Bianca Williams founded AFFC Law Firm in Greenville, South Carolina after earning her J.D. degree from North Carolina Central University. She is a member of the North Carolina, South Carolina, and District of Columbia bar associations. She focuses her practice on matters involving estate planning, probate administration, and bankruptcy law. In 2020, she founded her nonprofit, Premature Millionaires, with the mission to provide financial, spiritual, and mentoring resources to children in foster care. To learn more about Bianca’s passion to advocate for children in foster care, please enjoy this exclusive article.
Tell us more about your AFFC Law Firm:
My name is Bianca Williams, I am a local practicing attorney in the Carolinas and the proud and passionate owner of the Premature Millionaires, a nonprofit for foster children. I became licensed in August of 2015, initially in the state of North Carolina then in 2016, I became licensed in South Carolina. When I became licensed in South Carolina, I officially launched my Law Firm. When I started my practice, I was working part-time on the weekends from 7 a.m. till early evening and then practicing law for the State from 5:30 p.m. to 9 p.m. during the week. I worked this schedule for about two years until January of 2018 where I transitioned to practicing law full time as an entrepreneur. My practice areas include Bankruptcy, Estate planning, Probate Administration, and Guardianship & Conservatorships.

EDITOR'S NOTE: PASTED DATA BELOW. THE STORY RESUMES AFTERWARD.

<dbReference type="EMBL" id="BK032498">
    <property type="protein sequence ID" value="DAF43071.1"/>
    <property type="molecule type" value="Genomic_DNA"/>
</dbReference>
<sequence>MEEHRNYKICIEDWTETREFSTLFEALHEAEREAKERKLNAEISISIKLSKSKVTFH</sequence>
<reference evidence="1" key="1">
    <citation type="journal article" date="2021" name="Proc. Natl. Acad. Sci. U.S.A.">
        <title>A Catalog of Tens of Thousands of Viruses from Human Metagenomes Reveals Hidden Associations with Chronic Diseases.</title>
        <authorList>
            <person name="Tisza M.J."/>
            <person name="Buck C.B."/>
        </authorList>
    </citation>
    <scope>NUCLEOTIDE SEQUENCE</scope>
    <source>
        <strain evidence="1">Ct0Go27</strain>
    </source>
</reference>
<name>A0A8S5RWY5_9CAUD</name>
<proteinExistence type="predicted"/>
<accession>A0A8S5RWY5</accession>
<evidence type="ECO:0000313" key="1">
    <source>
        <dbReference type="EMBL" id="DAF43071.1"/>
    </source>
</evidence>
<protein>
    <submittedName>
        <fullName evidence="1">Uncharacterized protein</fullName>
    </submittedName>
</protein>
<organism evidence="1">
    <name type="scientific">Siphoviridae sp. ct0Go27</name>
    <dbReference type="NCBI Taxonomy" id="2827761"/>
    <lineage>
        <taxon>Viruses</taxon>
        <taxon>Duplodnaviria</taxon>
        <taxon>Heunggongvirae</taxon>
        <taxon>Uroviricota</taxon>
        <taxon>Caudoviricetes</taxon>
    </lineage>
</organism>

What inspired this passion for a career in Law?
The opportunity to learn more about being an Attorney was when I was 7 years old watching a crime show. In this episode, there was a young black teen who was convicted of a crime for being an accessory, which in my young eyes I felt like he was not guilty or connected to the crime. Unfortunately, in the show, while the young teen was waiting in the car his friends were conducting a burglary and ended up killing the homeowner. I felt like the teen was not guilty but under the law there is a felony murder rule that explains if in the commission of a crime someone gets hurt or murdered then you can get charged with that murder.